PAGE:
AUKEY has started to sell its latest USB Type-C hub for Apple’s MacBook laptops and other computers that need something more than USB-C and wireless interconnection technologies. The new CB-C55 hub expands the port allocation to provide outputs for displays, projectors, Gigabit Ethernet and traditional USB Type-A devices, along with supporting power delivery input to the main machine.

Modern notebooks are very thin, whereas legacy ports like 8P8C/RJ45 (Ethernet) and D-Sub were designed in the seventies and the eighties when PCs only existed in desktop form-factors. Even more modern ports such as the HDMI port were not designed for ultra-thin laptops. Today, it is either impossible or very complicated to install such ports into ultra-thin notebooks, and the opinion of some OEMs is to combine them into a single USB-C port and require additional dongles. As a result, various dock stations and USB Type-C hubs are gaining popularity because people still need their legacy devices/connections, but want to have the thinnest and lightest devices possible.

The AUKEY CB-C55 USB Type-C hub was designed primarily for road warriors who use modern ultra-thin devices such as Apple’s MacBook, MacBook Pro (2017), HP’s Spectre, Lenovo’s Yoga 900, Google’s Pixel and others. The CB-C55 has a two USB Type-A connectors, a D-Sub header (max resolution is 1920×1080), an HDMI output (max resolution is 3840×2160 at 30 Hz) as well as a GbE port. The unit is made of matte aluminum and weighs 120 grams.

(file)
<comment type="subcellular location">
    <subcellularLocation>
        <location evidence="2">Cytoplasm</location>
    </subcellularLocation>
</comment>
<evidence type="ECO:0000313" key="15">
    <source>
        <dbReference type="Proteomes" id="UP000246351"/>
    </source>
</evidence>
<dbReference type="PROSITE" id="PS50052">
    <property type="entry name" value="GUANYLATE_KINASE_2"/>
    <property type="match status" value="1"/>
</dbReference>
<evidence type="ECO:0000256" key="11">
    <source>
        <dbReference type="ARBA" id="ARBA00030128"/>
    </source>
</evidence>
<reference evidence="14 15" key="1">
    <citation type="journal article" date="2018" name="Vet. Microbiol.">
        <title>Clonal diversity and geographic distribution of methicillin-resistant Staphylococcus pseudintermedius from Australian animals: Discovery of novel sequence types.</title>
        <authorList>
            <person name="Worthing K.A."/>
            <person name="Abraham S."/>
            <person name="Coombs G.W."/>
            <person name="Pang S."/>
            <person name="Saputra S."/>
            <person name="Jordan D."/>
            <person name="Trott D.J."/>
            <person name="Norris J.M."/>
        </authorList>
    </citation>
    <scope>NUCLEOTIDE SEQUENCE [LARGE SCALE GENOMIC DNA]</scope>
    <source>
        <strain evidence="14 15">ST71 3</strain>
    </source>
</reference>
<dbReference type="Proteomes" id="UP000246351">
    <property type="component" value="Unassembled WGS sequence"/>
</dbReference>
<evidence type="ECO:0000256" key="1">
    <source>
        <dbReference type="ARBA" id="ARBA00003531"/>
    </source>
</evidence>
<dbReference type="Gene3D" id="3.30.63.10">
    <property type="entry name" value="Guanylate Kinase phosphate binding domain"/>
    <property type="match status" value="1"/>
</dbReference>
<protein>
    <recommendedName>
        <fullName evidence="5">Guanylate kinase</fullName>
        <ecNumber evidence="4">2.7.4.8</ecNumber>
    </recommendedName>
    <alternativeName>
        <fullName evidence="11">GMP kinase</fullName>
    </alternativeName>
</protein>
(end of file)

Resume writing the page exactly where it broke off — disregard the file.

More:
AUKEY 6-in-1 USB Type-C Hub
  CB-C55
Main Connection USB 3.0 Type-C at 5 Gbps with power delivery
Display Outputs D-Sub (max resolution is 1920×1080)
HDMI 1.4 (max resolution is 3840×2160 at 30 Hz)
Ethernet GbE
USB 2 × USB 3.0 Type-A (5V 500mA - 5V 900mA)
Power Input 5-12V 2A (up to 24 W)
Cable Length 142 mm 
5.6 inches
Dimensions 102 × 58 × 18 mm
4 × 2.3 × 0.7 inches
Weight 120 grams
4.2 ounces

Like many other USB hubs from AUKEY, the CB-C55 has its own power connector and thus can power laptops as well as devices that can be charged using USB ports. The input of the CB-C55 is 5-12 V at 2 A, so, the maximum amount of power it can deliver is about 24 W. Meanwhile, since the CB-C55 only supports USB 3.0 Type-C interconnection, the maximum bandwidth it can provide to other devices is limited to 5 Gbps.